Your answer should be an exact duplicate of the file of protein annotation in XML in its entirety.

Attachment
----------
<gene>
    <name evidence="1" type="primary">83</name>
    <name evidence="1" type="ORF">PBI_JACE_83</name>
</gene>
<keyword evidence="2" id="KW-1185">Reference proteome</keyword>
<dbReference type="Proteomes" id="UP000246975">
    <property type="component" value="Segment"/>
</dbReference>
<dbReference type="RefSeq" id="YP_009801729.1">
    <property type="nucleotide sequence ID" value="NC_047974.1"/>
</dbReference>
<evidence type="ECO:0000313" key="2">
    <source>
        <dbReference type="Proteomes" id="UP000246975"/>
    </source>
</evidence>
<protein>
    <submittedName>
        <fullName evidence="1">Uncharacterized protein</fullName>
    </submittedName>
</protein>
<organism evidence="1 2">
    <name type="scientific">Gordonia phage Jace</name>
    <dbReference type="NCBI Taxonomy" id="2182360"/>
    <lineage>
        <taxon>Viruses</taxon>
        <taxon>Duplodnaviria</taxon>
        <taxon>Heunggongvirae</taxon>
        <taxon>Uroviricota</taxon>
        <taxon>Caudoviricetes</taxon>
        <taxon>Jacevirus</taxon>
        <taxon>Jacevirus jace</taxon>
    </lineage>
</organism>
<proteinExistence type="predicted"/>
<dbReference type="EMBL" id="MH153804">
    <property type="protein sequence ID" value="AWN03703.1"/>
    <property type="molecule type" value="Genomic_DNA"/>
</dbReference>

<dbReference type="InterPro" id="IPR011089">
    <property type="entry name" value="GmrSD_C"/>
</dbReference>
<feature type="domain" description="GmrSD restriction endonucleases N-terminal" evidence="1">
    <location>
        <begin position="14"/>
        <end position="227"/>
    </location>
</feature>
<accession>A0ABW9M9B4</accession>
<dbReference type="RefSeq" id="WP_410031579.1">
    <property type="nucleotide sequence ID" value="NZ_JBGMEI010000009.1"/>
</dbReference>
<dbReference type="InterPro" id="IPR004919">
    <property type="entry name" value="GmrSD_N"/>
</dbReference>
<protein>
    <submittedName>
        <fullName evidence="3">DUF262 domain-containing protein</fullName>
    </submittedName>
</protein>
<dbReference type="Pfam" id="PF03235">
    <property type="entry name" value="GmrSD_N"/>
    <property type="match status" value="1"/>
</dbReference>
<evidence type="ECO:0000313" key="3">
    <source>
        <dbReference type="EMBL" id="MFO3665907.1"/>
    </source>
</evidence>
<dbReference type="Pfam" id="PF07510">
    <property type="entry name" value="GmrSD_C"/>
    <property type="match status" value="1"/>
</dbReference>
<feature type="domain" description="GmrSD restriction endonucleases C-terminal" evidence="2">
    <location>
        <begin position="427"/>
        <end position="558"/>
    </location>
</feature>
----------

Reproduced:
<gene>
    <name evidence="1" type="primary">83</name>
    <name evidence="1" type="ORF">PBI_JACE_83</name>
</gene>
<keyword evidence="2" id="KW-1185">Reference proteome</keyword>
<dbReference type="Proteomes" id="UP000246975">
    <property type="component" value="Segment"/>
</dbReference>
<dbReference type="RefSeq" id="YP_009801729.1">
    <property type="nucleotide sequence ID" value="NC_047974.1"/>
</dbReference>
<evidence type="ECO:0000313" key="2">
    <source>
        <dbReference type="Proteomes" id="UP000246975"/>
    </source>
</evidence>
<protein>
    <submittedName>
        <fullName evidence="1">Uncharacterized protein</fullName>
    </submittedName>
</protein>
<organism evidence="1 2">
    <name type="scientific">Gordonia phage Jace</name>
    <dbReference type="NCBI Taxonomy" id="2182360"/>
    <lineage>
        <taxon>Viruses</taxon>
        <taxon>Duplodnaviria</taxon>
        <taxon>Heunggongvirae</taxon>
        <taxon>Uroviricota</taxon>
        <taxon>Caudoviricetes</taxon>
        <taxon>Jacevirus</taxon>
        <taxon>Jacevirus jace</taxon>
    </lineage>
</organism>
<proteinExistence type="predicted"/>
<dbReference type="EMBL" id="MH153804">
    <property type="protein sequence ID" value="AWN03703.1"/>
    <property type="molecule type" value="Genomic_DNA"/>
</dbReference>

<dbReference type="InterPro" id="IPR011089">
    <property type="entry name" value="GmrSD_C"/>
</dbReference>
<feature type="domain" description="GmrSD restriction endonucleases N-terminal" evidence="1">
    <location>
        <begin position="14"/>
        <end position="227"/>
    </location>
</feature>
<accession>A0ABW9M9B4</accession>
<dbReference type="RefSeq" id="WP_410031579.1">
    <property type="nucleotide sequence ID" value="NZ_JBGMEI010000009.1"/>
</dbReference>
<dbReference type="InterPro" id="IPR004919">
    <property type="entry name" value="GmrSD_N"/>
</dbReference>
<protein>
    <submittedName>
        <fullName evidence="3">DUF262 domain-containing protein</fullName>
    </submittedName>
</protein>
<dbReference type="Pfam" id="PF03235">
    <property type="entry name" value="GmrSD_N"/>
    <property type="match status" value="1"/>
</dbReference>
<evidence type="ECO:0000313" key="3">
    <source>
        <dbReference type="EMBL" id="MFO3665907.1"/>
    </source>
</evidence>
<dbReference type="Pfam" id="PF07510">
    <property type="entry name" value="GmrSD_C"/>
    <property type="match status" value="1"/>
</dbReference>
<feature type="domain" description="GmrSD restriction endonucleases C-terminal" evidence="2">
    <location>
        <begin position="427"/>
        <end position="558"/>
    </location>
</feature>